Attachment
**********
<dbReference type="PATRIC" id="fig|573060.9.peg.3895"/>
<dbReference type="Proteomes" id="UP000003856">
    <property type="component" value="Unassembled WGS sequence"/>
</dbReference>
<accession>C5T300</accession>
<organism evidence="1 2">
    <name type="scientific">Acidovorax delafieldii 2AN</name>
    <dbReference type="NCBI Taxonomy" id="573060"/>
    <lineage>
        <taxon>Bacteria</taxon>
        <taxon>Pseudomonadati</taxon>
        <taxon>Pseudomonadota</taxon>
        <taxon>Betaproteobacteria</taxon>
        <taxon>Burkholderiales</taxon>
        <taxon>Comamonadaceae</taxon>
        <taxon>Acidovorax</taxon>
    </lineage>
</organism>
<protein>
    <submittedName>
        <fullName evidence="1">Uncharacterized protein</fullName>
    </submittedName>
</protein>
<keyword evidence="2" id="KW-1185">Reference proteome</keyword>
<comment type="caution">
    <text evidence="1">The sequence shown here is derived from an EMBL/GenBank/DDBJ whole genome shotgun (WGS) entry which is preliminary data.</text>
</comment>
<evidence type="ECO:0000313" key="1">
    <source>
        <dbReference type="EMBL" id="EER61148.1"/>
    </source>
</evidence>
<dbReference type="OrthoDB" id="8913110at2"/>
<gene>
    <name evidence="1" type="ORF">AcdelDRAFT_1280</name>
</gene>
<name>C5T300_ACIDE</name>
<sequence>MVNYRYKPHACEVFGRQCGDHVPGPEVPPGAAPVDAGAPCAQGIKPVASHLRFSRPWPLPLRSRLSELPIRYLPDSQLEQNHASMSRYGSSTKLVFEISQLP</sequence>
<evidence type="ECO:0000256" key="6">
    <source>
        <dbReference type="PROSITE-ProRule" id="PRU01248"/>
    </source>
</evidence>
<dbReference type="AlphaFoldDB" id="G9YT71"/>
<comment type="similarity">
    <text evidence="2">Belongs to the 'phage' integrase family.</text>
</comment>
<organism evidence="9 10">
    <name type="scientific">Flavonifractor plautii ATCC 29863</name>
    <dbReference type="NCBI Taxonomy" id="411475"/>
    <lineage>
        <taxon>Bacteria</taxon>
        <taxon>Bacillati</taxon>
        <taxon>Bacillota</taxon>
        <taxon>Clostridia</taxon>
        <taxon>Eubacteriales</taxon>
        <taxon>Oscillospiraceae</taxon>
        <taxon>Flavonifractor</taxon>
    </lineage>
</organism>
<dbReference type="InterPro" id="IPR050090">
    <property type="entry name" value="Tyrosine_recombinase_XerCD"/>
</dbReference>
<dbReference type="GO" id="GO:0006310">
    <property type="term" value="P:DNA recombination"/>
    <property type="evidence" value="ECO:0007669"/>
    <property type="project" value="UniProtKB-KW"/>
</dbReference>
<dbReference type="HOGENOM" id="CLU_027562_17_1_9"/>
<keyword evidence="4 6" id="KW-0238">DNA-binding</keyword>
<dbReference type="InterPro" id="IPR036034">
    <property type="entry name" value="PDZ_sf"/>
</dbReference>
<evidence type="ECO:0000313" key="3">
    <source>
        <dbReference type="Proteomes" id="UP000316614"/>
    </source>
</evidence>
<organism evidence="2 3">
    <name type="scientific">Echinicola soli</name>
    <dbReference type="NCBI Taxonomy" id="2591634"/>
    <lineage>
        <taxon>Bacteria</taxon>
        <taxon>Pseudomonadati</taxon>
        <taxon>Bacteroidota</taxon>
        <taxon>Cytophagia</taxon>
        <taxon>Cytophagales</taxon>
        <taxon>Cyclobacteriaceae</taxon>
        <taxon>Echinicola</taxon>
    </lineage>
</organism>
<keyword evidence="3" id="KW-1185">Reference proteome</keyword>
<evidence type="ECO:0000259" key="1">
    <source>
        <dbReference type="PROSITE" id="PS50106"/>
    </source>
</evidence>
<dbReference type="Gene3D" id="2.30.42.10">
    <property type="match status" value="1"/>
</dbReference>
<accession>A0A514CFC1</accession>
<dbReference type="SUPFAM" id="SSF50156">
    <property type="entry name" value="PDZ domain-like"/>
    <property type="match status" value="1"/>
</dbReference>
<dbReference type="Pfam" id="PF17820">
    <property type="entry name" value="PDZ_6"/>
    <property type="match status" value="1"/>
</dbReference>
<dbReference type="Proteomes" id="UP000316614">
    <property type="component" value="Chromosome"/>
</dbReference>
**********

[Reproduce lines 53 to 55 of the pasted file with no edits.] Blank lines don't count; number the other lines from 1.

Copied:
        <taxon>Bacillati</taxon>
        <taxon>Bacillota</taxon>
        <taxon>Clostridia</taxon>